FIELD OF BLOOD
This well-crafted and imaginative novel from Eric Wilson combines incredulous legends with just enough historical and biblical truth to make even bloodthirsty vampires seem plausible. The story opens with the demise of Judas in the field, incorporating both biblical accounts, in order to set up the false resurrection of the dead that comes later.
From the Holy Land to Romania to the state of Tennessee, the story goes back and forth between Gina Lazarescu, a Romanian girl with a past she seeks to understand, and a cluster of the undead who are out to destroy her. Though Gina is the main character, I do wish we'd have had more page time with her in order to empathize, and perhaps a tad less with the vampires. Her troubled childhood makes her responses true to life, and leaves plenty of room for redemption. The end really kicks into high gear as Gina heads toward a showdown with the undead, and turned out to be my favorite, un-putdownable part of the book.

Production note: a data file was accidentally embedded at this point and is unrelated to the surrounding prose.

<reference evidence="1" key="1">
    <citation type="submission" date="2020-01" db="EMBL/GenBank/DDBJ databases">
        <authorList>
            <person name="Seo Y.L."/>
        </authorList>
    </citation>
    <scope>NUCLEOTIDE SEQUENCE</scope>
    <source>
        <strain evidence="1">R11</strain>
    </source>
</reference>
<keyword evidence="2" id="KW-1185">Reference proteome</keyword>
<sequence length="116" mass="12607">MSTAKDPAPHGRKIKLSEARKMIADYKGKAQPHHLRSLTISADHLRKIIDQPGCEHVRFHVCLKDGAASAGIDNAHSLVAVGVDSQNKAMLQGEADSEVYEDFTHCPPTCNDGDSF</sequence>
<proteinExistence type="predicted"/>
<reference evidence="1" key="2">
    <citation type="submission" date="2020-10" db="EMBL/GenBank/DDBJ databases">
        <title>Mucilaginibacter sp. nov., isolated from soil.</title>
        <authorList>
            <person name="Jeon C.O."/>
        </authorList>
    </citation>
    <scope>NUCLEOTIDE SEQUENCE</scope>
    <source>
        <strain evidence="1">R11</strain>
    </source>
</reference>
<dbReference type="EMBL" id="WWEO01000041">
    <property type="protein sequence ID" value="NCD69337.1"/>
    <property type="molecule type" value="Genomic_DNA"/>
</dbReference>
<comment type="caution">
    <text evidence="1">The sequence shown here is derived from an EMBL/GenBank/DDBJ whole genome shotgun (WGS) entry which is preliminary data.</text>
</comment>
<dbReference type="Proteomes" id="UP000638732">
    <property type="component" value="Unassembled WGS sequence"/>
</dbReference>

Though this isn't the type of novel I normally pick up, Field of Blood turned out to be an enjoyable read, especially since this is my first Eric Wilson book. It certainly won't be my last since I'm interested to see how the rest of the series plays out.
From the back cover:
Gina Lazarescu, a Romanian girl with a scarred past, has no idea she is being sought by the undead. The Collectors, those released from the Akeldama, feed on souls and human blood. But there are also the Nistarim, those who rose from their graves in the shadow of the Nazarene's crucifixion--and they still walk among us, immortal, left to protect mankind.
Gina realizes her future will depend on her understanding of the past, yet how can she protect herself from Collectors who have already died once but still live?